Well, to be blunt, I wouldn't. And I wouldn't recommend the public defender to a family member who could afford private legal representation. While there are definitely some private attorneys who are better than others, the biggest reason to hire a private defense attorney is a private attorney can put the amount of time into your case that is necessary to achieve the best possible outcome. This is opposed to being represented by a government attorney, a deputy public defender, who is typically overworked, has little incentive to get you the best deal or force the government to prove its case at a jury trial, and has little time to get to know you and your case. Many deputy public defenders are really good attorneys, but the circumstances of their government employment cause them to be less effective than a private attorney of the same skill level. They often simply have a very heavy caseload and do not get paid more for doing a good job for you. You did not pay them, so they don't have the same feeling of an obligation to you that a private attorney you pay should feel. They do not need to get positive word of mouth to attract new clients. If they do not do the best possible job on your case, it's almost certain the government will keep paying them anyway. Often you only meet and talk to your public defender in the seconds before your court hearing along with a large group of people that your public defender is also meeting for the first time that day. It is not uncommon for them to simply skim through your file for the first time in the minutes before your hearing while they meet you for the first time and explain to you why in their opinion you should plead guilty and accept the government's plea offer. If you're out of custody, they'll probably want you to waive your speedy trial rights at the first hearing because that is what is convenient for them, without much consideration of how strategically it might not be best for you. They probably won't give you more than a short two to three sentence explanation before they basically make the decision to waive time for you. If you try to call your public defender, expect return calls to come very slowly, if at all. Just try to get a copy of your file from them so you can go consult with a private attorney and you're likely to see what I'm talking about. To make matters worse, it is not uncommon for the public defender assigned to your case to change between your court dates.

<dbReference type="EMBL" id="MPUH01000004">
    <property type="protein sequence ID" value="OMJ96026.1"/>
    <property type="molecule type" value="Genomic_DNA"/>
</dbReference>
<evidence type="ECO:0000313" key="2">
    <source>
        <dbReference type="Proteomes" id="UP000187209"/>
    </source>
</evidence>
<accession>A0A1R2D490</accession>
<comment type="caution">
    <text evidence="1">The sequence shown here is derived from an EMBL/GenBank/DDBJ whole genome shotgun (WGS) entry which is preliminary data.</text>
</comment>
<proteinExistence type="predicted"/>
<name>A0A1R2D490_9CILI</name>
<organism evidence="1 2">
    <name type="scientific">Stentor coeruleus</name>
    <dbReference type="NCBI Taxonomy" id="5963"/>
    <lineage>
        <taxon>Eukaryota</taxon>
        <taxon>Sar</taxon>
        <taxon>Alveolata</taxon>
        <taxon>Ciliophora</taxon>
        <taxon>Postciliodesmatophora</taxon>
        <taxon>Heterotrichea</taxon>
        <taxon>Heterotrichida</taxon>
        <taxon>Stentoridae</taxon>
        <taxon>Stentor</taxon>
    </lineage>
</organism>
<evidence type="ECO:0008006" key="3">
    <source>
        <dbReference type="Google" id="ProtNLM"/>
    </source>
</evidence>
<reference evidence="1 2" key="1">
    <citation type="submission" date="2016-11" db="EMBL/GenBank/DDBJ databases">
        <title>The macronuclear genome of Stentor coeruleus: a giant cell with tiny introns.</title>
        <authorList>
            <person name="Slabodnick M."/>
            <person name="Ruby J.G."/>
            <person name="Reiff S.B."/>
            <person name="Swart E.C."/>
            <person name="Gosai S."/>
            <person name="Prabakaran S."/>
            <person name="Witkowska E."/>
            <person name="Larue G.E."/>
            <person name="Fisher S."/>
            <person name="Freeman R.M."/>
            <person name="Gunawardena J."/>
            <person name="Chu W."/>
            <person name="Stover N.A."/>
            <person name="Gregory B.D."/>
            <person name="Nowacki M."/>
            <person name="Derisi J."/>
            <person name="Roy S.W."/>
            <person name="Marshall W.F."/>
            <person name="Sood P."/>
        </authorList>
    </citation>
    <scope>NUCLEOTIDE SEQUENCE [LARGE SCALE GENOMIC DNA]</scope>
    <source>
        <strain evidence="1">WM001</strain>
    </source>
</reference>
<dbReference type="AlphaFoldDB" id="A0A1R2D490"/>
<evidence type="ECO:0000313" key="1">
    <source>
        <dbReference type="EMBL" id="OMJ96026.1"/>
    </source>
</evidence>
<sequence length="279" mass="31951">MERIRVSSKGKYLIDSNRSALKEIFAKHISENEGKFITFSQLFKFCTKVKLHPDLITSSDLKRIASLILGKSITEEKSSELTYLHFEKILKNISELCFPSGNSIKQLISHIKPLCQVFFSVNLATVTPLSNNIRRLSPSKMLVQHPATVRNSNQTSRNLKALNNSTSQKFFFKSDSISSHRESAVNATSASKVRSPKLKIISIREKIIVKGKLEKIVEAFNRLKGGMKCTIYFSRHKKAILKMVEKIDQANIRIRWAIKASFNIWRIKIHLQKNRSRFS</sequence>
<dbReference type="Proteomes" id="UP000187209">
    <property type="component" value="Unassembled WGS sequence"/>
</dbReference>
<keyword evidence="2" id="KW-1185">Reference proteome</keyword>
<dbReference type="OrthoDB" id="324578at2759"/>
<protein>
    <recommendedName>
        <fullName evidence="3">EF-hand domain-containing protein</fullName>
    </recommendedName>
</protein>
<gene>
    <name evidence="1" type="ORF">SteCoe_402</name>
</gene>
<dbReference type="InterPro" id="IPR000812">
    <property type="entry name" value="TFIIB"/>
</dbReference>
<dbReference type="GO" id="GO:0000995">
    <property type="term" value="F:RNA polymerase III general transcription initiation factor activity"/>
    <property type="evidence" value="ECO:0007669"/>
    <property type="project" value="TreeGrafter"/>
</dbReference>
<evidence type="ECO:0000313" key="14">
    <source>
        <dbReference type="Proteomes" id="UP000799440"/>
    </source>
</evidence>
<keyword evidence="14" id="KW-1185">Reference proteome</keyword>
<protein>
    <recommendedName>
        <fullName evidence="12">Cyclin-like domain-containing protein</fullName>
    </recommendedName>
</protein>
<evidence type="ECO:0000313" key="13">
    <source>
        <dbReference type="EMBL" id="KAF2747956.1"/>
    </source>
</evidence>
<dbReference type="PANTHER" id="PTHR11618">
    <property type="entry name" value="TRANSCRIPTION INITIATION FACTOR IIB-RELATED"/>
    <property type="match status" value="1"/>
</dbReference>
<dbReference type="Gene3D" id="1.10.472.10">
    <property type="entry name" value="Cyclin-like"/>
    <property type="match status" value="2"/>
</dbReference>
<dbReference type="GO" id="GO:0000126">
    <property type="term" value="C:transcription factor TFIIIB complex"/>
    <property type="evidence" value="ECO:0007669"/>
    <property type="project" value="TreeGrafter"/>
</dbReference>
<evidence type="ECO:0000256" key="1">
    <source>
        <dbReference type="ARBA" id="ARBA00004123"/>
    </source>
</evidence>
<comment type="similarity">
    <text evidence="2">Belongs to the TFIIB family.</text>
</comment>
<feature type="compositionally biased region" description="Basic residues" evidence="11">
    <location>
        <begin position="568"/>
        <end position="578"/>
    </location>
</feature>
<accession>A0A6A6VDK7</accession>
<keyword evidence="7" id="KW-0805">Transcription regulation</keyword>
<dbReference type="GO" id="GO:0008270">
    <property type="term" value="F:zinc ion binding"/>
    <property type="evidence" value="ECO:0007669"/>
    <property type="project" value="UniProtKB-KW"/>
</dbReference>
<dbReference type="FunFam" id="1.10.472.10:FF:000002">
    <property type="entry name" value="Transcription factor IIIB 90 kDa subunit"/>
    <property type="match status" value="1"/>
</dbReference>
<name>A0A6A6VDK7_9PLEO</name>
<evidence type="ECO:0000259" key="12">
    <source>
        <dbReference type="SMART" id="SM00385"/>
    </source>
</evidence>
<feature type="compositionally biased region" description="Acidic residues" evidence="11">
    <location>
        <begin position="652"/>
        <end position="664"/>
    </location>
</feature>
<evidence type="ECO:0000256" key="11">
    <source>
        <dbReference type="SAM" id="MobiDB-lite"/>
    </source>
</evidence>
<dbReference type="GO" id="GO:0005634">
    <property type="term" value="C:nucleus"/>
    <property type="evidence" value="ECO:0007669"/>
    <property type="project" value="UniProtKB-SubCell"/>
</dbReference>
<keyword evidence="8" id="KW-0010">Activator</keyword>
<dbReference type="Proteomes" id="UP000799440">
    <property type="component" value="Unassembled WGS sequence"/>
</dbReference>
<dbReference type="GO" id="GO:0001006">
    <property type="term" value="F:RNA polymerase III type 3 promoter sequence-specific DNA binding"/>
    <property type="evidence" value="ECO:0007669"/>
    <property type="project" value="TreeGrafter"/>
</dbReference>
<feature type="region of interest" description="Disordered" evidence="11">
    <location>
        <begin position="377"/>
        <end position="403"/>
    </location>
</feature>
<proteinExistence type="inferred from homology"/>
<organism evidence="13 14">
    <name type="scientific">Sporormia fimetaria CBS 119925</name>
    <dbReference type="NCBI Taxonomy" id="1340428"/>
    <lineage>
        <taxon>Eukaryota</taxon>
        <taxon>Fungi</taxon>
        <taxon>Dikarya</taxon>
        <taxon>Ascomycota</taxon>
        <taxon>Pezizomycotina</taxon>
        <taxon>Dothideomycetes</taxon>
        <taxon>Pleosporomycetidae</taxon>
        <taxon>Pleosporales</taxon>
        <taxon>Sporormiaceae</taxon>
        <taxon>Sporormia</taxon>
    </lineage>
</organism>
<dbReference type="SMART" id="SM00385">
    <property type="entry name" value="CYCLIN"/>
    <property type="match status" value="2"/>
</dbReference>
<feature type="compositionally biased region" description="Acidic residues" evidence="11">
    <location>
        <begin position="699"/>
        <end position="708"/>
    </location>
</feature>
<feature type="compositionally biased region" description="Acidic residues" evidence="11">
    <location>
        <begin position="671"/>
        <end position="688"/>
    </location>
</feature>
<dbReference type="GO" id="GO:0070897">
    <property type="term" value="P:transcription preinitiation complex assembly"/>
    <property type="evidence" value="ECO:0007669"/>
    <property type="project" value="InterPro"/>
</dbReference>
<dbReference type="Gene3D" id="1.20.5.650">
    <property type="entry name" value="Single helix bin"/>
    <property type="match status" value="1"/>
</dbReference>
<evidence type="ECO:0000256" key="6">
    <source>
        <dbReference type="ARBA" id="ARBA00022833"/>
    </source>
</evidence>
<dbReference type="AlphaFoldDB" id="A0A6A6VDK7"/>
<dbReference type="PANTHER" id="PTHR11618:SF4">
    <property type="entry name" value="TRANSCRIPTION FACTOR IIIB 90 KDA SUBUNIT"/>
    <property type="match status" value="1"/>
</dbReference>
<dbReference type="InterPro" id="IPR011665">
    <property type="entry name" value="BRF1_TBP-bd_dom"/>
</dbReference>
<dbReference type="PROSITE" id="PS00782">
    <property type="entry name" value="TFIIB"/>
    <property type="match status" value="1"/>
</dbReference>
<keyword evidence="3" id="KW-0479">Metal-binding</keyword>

You should keep in mind, you might not qualify for the services of the Public Defender if you earn more than a couple thousand dollars a month. And when the court appoints the Public Defender to represent you, if you are convicted of a crime, often the court will make you to pay the cost of the "reasonable cost" of the Public Defender's services during your sentencing. So you will likely have to pay for an attorney either way. You can pay upfront and have a private attorney, or you can pay the government after you are convicted.
Misdemeanor cases. This office generally enters into a flat fee true retainer for representation through the setting of a trial date. Most cases are resolved before a trial date is set. If a trial date is set, a separate flat fee true retainer will need to be entered into for representation through trial.
Felony cases. For felony cases this office generally enters into a flat fee true retainer for representation through the preliminary hearing. If the client is held to answer to any criminal allegations, then a separate flat fee true retainer will need to be entered into for representation through trial.
Trial representation. For representation through trial, this office generally requires a flat fee true retainer with a cap on the amount of hours for the flat fee. Should the attorney's time at trial exceed the cap then an hourly fee is charged.
Do you offer a payment plan?
Sometimes, but not always. This office always requires a large percentage of the retainer amount upfront. If you have a steady stream of income, then this office might be able to work out a payment plan with you. You'll definitely need to pay this office in full prior to the important dates in your case. This office will not extend a payment plan that goes beyond the expected trial date or conclusion of your case.
Serving Solano County and the Entire Bay Area.